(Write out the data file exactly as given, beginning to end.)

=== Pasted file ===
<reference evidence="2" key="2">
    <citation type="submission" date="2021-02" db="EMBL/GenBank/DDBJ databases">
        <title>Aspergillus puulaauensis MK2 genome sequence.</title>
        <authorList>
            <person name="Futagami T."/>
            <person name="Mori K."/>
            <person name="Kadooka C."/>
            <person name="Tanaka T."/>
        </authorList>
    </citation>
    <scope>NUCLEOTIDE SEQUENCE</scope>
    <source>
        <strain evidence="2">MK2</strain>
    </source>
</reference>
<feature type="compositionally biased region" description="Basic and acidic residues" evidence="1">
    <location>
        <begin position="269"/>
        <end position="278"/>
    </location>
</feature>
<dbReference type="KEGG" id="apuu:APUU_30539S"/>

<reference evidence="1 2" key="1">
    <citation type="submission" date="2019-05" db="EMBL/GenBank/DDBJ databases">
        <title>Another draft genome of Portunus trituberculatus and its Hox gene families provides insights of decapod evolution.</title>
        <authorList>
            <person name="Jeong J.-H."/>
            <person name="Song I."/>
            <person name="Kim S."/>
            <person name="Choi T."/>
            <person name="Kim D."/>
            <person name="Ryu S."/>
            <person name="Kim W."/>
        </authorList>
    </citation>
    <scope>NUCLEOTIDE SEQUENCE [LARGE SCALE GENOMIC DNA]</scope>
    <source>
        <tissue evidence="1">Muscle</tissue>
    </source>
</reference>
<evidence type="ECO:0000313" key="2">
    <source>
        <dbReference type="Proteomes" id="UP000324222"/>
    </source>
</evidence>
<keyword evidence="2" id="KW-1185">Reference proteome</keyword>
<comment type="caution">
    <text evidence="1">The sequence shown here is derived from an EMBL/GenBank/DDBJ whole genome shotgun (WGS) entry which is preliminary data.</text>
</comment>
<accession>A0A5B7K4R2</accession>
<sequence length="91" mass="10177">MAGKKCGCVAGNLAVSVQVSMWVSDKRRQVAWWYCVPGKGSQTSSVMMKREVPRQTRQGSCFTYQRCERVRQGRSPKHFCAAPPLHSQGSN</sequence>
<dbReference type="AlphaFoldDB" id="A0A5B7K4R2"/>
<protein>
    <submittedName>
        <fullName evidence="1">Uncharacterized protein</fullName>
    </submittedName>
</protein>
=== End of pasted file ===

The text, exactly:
<reference evidence="2" key="2">
    <citation type="submission" date="2021-02" db="EMBL/GenBank/DDBJ databases">
        <title>Aspergillus puulaauensis MK2 genome sequence.</title>
        <authorList>
            <person name="Futagami T."/>
            <person name="Mori K."/>
            <person name="Kadooka C."/>
            <person name="Tanaka T."/>
        </authorList>
    </citation>
    <scope>NUCLEOTIDE SEQUENCE</scope>
    <source>
        <strain evidence="2">MK2</strain>
    </source>
</reference>
<feature type="compositionally biased region" description="Basic and acidic residues" evidence="1">
    <location>
        <begin position="269"/>
        <end position="278"/>
    </location>
</feature>
<dbReference type="KEGG" id="apuu:APUU_30539S"/>

<reference evidence="1 2" key="1">
    <citation type="submission" date="2019-05" db="EMBL/GenBank/DDBJ databases">
        <title>Another draft genome of Portunus trituberculatus and its Hox gene families provides insights of decapod evolution.</title>
        <authorList>
            <person name="Jeong J.-H."/>
            <person name="Song I."/>
            <person name="Kim S."/>
            <person name="Choi T."/>
            <person name="Kim D."/>
            <person name="Ryu S."/>
            <person name="Kim W."/>
        </authorList>
    </citation>
    <scope>NUCLEOTIDE SEQUENCE [LARGE SCALE GENOMIC DNA]</scope>
    <source>
        <tissue evidence="1">Muscle</tissue>
    </source>
</reference>
<evidence type="ECO:0000313" key="2">
    <source>
        <dbReference type="Proteomes" id="UP000324222"/>
    </source>
</evidence>
<keyword evidence="2" id="KW-1185">Reference proteome</keyword>
<comment type="caution">
    <text evidence="1">The sequence shown here is derived from an EMBL/GenBank/DDBJ whole genome shotgun (WGS) entry which is preliminary data.</text>
</comment>
<accession>A0A5B7K4R2</accession>
<sequence length="91" mass="10177">MAGKKCGCVAGNLAVSVQVSMWVSDKRRQVAWWYCVPGKGSQTSSVMMKREVPRQTRQGSCFTYQRCERVRQGRSPKHFCAAPPLHSQGSN</sequence>
<dbReference type="AlphaFoldDB" id="A0A5B7K4R2"/>
<protein>
    <submittedName>
        <fullName evidence="1">Uncharacterized protein</fullName>
    </submittedName>
</protein>